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Light up your world

woman holding energy bulb 01 3 12As well as being a vital design feature in your home, you need to make sure the lighting you choose is kind to the environment as well. We give the low-down on the latest developments.

You wouldn’t think that humble lighting could cause damage, but it is one of the biggest contributors to global warming, making up approximately 20% of the world’s carbon emissions. So if you are considering renovating your house, then you need to give the lighting serious consideration and make sure it is not only sympathetic to your décor but also to the environment. Even just changing the type of light bulbs you use can make a big difference to your carbon footprint.
 
Low-energy option
You don’t have to make massive changes – most homes today use a variety of standard light fittings and halogen downlighters or spotlights, which you’d find mainly in kitchens and bathrooms. Next time one blows, replace it with a low-energy alternative.
 
Out with the old…
Traditional light bulbs, known as tungsten filament or GLS (General Lighting Service) bulbs, are extremely inefficient. Only about 5% of the electricity they use is converted into visible light. The filament is heated up until it glows, giving off a yellowish white light. The lamps do not last long because the filament gradually evaporates. The much more efficient alternative is compact fluorescent lights (CFLs) – these are what most people think of as energy efficient. They are powered by a gas inside a glass tube that is charged up so it glows. This causes a coating on the inside of the glass tube to give off the white light. CFLs use about 20% to 25% of the electricity that an equivalent GLS lamp will use. And CFLs have vastly improved since they first became available. Originally they cast a stark light, but now they come in all shapes and sizes and with different colours of light – from the warm yellowish traditional glow to a cooler, pure white for optimum visibility.  Modern CFLs do not flicker and they can reach full light output quite quickly, though not instantly.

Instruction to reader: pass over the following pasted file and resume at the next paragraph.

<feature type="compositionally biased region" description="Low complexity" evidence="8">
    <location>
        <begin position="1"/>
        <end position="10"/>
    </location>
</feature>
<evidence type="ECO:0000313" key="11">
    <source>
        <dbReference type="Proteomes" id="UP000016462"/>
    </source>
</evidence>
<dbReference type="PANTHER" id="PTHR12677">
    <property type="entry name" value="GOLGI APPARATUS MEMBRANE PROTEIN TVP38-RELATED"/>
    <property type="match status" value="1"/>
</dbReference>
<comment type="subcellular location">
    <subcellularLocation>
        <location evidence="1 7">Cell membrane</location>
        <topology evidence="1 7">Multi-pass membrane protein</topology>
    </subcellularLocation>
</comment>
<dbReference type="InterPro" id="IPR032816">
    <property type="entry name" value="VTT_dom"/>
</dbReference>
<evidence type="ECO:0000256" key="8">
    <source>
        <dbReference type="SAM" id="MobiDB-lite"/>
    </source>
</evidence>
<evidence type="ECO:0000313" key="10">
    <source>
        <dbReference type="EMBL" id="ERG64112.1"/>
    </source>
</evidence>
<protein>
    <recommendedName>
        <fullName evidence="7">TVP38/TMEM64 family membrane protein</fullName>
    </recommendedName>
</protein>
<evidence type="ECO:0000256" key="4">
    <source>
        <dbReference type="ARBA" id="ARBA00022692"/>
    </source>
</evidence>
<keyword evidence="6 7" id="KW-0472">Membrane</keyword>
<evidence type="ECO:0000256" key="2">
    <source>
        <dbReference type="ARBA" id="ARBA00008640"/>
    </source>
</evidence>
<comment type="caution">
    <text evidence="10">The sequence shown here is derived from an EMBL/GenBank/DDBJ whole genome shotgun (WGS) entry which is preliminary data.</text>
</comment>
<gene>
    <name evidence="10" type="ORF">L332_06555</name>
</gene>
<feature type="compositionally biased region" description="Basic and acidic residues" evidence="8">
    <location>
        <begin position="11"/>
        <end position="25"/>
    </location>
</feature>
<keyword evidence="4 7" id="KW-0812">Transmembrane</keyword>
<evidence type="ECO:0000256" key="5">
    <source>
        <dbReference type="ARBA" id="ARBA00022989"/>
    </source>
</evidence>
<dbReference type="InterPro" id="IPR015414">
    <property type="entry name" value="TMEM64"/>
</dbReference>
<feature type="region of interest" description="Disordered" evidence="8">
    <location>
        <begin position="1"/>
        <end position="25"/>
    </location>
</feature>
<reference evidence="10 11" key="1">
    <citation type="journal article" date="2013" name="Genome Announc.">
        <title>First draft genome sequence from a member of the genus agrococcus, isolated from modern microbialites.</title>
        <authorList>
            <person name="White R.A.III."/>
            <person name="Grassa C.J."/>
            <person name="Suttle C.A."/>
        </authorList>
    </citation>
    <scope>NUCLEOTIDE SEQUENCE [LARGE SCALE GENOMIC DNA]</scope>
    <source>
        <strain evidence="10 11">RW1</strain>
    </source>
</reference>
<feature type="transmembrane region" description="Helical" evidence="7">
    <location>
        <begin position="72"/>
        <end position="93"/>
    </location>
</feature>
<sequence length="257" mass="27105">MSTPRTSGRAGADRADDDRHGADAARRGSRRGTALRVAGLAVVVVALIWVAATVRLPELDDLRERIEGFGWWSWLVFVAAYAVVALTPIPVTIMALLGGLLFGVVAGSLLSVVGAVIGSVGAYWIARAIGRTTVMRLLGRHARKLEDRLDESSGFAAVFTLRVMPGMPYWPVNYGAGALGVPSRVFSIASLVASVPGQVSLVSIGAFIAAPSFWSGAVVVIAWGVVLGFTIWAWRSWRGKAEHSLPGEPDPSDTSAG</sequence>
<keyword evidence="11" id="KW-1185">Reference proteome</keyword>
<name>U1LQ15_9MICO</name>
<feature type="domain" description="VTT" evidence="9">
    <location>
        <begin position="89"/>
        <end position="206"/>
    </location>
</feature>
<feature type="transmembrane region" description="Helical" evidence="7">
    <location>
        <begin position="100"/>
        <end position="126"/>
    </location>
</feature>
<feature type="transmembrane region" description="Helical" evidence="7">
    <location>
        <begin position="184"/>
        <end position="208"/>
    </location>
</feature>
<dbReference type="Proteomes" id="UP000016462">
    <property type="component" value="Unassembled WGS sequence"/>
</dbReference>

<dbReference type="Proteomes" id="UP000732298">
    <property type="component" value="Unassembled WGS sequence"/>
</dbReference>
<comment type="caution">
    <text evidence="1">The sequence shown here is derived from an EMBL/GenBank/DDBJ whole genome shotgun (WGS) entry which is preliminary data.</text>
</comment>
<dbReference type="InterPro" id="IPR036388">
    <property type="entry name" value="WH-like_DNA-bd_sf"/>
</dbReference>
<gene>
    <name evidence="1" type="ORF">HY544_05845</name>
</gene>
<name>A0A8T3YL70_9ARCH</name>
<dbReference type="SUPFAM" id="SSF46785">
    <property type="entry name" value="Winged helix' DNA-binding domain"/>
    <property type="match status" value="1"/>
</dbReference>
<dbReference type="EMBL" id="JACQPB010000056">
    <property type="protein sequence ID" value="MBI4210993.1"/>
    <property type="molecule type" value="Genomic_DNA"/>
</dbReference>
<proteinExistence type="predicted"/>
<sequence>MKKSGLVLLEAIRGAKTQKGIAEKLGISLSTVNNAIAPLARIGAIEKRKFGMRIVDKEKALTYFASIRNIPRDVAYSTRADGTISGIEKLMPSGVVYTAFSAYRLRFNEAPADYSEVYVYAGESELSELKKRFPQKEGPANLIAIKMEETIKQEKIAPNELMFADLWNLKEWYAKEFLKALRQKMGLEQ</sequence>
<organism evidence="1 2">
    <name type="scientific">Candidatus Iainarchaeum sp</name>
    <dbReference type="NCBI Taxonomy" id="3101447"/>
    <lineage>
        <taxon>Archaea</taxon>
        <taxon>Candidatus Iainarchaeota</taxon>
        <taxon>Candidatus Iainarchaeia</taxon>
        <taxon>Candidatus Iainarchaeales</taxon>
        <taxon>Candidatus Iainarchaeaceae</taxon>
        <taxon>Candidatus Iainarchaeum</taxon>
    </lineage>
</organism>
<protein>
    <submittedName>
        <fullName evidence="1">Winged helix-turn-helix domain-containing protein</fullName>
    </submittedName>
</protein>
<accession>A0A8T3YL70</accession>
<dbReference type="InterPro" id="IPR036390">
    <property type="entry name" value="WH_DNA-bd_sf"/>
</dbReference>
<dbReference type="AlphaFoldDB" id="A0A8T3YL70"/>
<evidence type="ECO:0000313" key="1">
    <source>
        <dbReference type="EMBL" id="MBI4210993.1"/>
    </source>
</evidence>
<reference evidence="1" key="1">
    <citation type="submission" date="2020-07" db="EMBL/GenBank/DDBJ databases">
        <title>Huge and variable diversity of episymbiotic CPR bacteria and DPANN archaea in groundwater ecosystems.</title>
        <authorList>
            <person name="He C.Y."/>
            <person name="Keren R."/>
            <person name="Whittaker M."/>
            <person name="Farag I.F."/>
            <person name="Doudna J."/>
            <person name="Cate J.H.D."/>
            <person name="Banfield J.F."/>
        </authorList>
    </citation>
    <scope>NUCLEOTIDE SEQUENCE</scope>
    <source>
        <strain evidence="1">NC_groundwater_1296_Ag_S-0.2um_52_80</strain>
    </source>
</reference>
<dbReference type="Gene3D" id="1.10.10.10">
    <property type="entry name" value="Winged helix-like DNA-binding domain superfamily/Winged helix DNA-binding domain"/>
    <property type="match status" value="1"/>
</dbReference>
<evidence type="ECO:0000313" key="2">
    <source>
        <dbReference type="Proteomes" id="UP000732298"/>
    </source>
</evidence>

Long-lasting LEDs
LEDs (light-emitting diodes) were first around in the 1960s in alarm clocks, calculators and display panels in electronic equipment. They have since been adapted for many uses, including traffic lights, brake lights and pool illumination. They work by using light-emitting diodes. A diode is a simple solid state electronic device that allows electricity to flow in one direction only. A light-emitting diode, as the name suggests, gives out light as the electricity flows through it. The downside is they only emit a small amount of light. It has taken a long time to develop a lamp that can fit enough LEDs together into a small space to be an effective replacement for domestic lighting. LEDs are the ideal replacement for halogen downlighters and these are now available from specialist suppliers and some retail chains. They do seem expensive compared to other options, but they are the most efficient option of all because they last far longer than any other technology, and they will pay for themselves several times over before they need replacing. Some lamps and luminaires do cost you more to buy but last an incredible 50,000 hours and use very little energy, which has to be worth the purchase.

Halogen lamps
These use a very similar technology to GLS lamps, but run at a much higher temperature, making them more energy efficient. Most people use halogens in spotlight downlighters. They are more efficient than old-fashioned GLS bulbs, but because you have to use a high number, the total amount of electricity used to light a room is often higher than other options. Many rooms with halogen downlighters are brighter than they need to be so you may be able to save money by installing lower output bulbs. The ideal energy efficiency alternative to a halogen downlighter is an LED.
 
Simple savings
Changing your lampshade can save electricity because a dark colour shade can easily absorb more than half the light output of a bulb before it has the chance to light up your room. A transparent shade or fitting will allow more light to go into the room. Some fittings, especially spotlight ones, have a reflective inside to direct as much of the light as possible in the required direction. This can increase efficiency if light is needed in one place. Halogen spotlights have the reflective surface as part of the bulb, and LEDs give out directional light anyway, so they don’t need a reflector. Some fittings have a glass or other transparent covering to hide the bulb without losing much light output. You need to keep these clean so the light can filter through effectively. Some light fittings are designed only to take CFLs – you couldn’t fit an inefficient GLS into them even if you wanted to. The fitting contains the ballast (electronic circuitry) that most CFLs have in the bulb itself. So when the tube eventually fails you only have to replace the tube, not the whole lot. Unfortunately, the tube-only CFLs that you need for these fittings are much more expensive than standard CFLs, so you save less money with this type of fitting. And with GLS bulbs being phased out, there’s no real benefit in having a CFL-only fitting. So think carefully about the kind of lighting for your needs.


This article was first published in at home with Sarah Beeny in December 2011. [Read the digital edition here]


Photograph: Getty Images

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